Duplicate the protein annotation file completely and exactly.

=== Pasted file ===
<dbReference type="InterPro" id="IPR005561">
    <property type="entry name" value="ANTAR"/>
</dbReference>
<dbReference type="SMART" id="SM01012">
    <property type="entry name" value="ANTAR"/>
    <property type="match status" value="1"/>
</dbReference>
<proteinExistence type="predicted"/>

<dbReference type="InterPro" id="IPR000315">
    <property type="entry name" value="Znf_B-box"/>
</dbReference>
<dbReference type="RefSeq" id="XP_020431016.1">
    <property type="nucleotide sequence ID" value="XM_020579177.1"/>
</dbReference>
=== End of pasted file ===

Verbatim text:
<dbReference type="InterPro" id="IPR005561">
    <property type="entry name" value="ANTAR"/>
</dbReference>
<dbReference type="SMART" id="SM01012">
    <property type="entry name" value="ANTAR"/>
    <property type="match status" value="1"/>
</dbReference>
<proteinExistence type="predicted"/>

<dbReference type="InterPro" id="IPR000315">
    <property type="entry name" value="Znf_B-box"/>
</dbReference>
<dbReference type="RefSeq" id="XP_020431016.1">
    <property type="nucleotide sequence ID" value="XM_020579177.1"/>
</dbReference>